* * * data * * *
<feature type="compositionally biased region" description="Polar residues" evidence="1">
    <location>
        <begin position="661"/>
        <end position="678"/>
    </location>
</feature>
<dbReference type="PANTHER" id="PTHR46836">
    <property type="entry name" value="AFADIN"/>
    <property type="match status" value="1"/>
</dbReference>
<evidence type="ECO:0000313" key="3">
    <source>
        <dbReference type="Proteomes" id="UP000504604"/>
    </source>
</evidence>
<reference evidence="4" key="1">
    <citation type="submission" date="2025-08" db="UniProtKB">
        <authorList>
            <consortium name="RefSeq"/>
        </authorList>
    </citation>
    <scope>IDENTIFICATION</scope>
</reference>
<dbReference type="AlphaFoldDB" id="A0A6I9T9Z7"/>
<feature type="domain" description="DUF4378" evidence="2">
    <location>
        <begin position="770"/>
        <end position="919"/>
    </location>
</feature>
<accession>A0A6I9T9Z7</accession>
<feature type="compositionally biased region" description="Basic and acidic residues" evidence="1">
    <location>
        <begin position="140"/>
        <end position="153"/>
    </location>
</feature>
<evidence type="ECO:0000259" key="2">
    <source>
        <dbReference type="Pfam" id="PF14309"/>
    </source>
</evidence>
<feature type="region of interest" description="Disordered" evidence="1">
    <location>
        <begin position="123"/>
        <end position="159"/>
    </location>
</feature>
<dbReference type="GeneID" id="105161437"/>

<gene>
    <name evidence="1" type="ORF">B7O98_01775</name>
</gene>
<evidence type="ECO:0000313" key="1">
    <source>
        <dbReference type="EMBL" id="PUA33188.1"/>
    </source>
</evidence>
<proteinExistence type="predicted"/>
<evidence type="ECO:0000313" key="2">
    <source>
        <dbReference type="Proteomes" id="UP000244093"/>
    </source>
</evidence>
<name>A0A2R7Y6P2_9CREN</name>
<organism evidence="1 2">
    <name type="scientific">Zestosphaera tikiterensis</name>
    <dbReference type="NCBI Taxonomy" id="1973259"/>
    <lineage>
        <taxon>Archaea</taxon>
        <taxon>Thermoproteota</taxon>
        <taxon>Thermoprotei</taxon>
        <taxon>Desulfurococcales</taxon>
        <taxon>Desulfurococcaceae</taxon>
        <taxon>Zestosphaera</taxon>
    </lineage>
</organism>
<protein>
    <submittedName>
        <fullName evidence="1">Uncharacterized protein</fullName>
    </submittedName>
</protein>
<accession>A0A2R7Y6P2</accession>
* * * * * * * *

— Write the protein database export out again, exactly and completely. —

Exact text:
<feature type="compositionally biased region" description="Polar residues" evidence="1">
    <location>
        <begin position="661"/>
        <end position="678"/>
    </location>
</feature>
<dbReference type="PANTHER" id="PTHR46836">
    <property type="entry name" value="AFADIN"/>
    <property type="match status" value="1"/>
</dbReference>
<evidence type="ECO:0000313" key="3">
    <source>
        <dbReference type="Proteomes" id="UP000504604"/>
    </source>
</evidence>
<reference evidence="4" key="1">
    <citation type="submission" date="2025-08" db="UniProtKB">
        <authorList>
            <consortium name="RefSeq"/>
        </authorList>
    </citation>
    <scope>IDENTIFICATION</scope>
</reference>
<dbReference type="AlphaFoldDB" id="A0A6I9T9Z7"/>
<feature type="domain" description="DUF4378" evidence="2">
    <location>
        <begin position="770"/>
        <end position="919"/>
    </location>
</feature>
<accession>A0A6I9T9Z7</accession>
<feature type="compositionally biased region" description="Basic and acidic residues" evidence="1">
    <location>
        <begin position="140"/>
        <end position="153"/>
    </location>
</feature>
<evidence type="ECO:0000259" key="2">
    <source>
        <dbReference type="Pfam" id="PF14309"/>
    </source>
</evidence>
<feature type="region of interest" description="Disordered" evidence="1">
    <location>
        <begin position="123"/>
        <end position="159"/>
    </location>
</feature>
<dbReference type="GeneID" id="105161437"/>

<gene>
    <name evidence="1" type="ORF">B7O98_01775</name>
</gene>
<evidence type="ECO:0000313" key="1">
    <source>
        <dbReference type="EMBL" id="PUA33188.1"/>
    </source>
</evidence>
<proteinExistence type="predicted"/>
<evidence type="ECO:0000313" key="2">
    <source>
        <dbReference type="Proteomes" id="UP000244093"/>
    </source>
</evidence>
<name>A0A2R7Y6P2_9CREN</name>
<organism evidence="1 2">
    <name type="scientific">Zestosphaera tikiterensis</name>
    <dbReference type="NCBI Taxonomy" id="1973259"/>
    <lineage>
        <taxon>Archaea</taxon>
        <taxon>Thermoproteota</taxon>
        <taxon>Thermoprotei</taxon>
        <taxon>Desulfurococcales</taxon>
        <taxon>Desulfurococcaceae</taxon>
        <taxon>Zestosphaera</taxon>
    </lineage>
</organism>
<protein>
    <submittedName>
        <fullName evidence="1">Uncharacterized protein</fullName>
    </submittedName>
</protein>
<accession>A0A2R7Y6P2</accession>